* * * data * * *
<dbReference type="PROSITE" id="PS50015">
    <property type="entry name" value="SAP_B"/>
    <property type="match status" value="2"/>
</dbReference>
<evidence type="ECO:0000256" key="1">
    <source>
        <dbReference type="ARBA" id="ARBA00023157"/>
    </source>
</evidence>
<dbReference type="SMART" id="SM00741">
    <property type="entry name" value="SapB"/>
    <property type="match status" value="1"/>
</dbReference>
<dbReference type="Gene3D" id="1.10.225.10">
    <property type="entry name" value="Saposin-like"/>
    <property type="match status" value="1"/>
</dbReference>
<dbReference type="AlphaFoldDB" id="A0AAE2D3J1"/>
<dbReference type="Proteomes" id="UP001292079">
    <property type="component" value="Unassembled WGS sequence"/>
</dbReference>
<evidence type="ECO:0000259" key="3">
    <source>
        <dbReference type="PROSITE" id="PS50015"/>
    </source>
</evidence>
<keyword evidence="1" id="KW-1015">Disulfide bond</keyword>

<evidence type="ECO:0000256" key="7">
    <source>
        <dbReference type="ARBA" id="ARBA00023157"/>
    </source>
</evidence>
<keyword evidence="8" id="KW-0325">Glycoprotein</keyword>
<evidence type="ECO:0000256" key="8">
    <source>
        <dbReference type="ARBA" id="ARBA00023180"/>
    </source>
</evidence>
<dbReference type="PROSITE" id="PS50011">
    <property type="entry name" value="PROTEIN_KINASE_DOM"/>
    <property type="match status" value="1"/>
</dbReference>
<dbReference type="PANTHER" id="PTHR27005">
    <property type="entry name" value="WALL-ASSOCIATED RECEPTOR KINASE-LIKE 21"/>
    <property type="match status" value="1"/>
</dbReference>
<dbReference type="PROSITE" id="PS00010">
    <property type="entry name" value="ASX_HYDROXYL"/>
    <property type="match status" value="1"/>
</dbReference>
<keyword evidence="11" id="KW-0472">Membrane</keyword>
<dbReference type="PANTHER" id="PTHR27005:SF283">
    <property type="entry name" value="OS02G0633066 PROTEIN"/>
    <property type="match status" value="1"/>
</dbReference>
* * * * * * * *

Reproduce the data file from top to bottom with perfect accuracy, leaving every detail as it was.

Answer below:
<dbReference type="PROSITE" id="PS50015">
    <property type="entry name" value="SAP_B"/>
    <property type="match status" value="2"/>
</dbReference>
<evidence type="ECO:0000256" key="1">
    <source>
        <dbReference type="ARBA" id="ARBA00023157"/>
    </source>
</evidence>
<dbReference type="SMART" id="SM00741">
    <property type="entry name" value="SapB"/>
    <property type="match status" value="1"/>
</dbReference>
<dbReference type="Gene3D" id="1.10.225.10">
    <property type="entry name" value="Saposin-like"/>
    <property type="match status" value="1"/>
</dbReference>
<dbReference type="AlphaFoldDB" id="A0AAE2D3J1"/>
<dbReference type="Proteomes" id="UP001292079">
    <property type="component" value="Unassembled WGS sequence"/>
</dbReference>
<evidence type="ECO:0000259" key="3">
    <source>
        <dbReference type="PROSITE" id="PS50015"/>
    </source>
</evidence>
<keyword evidence="1" id="KW-1015">Disulfide bond</keyword>

<evidence type="ECO:0000256" key="7">
    <source>
        <dbReference type="ARBA" id="ARBA00023157"/>
    </source>
</evidence>
<keyword evidence="8" id="KW-0325">Glycoprotein</keyword>
<evidence type="ECO:0000256" key="8">
    <source>
        <dbReference type="ARBA" id="ARBA00023180"/>
    </source>
</evidence>
<dbReference type="PROSITE" id="PS50011">
    <property type="entry name" value="PROTEIN_KINASE_DOM"/>
    <property type="match status" value="1"/>
</dbReference>
<dbReference type="PANTHER" id="PTHR27005">
    <property type="entry name" value="WALL-ASSOCIATED RECEPTOR KINASE-LIKE 21"/>
    <property type="match status" value="1"/>
</dbReference>
<dbReference type="PROSITE" id="PS00010">
    <property type="entry name" value="ASX_HYDROXYL"/>
    <property type="match status" value="1"/>
</dbReference>
<keyword evidence="11" id="KW-0472">Membrane</keyword>
<dbReference type="PANTHER" id="PTHR27005:SF283">
    <property type="entry name" value="OS02G0633066 PROTEIN"/>
    <property type="match status" value="1"/>
</dbReference>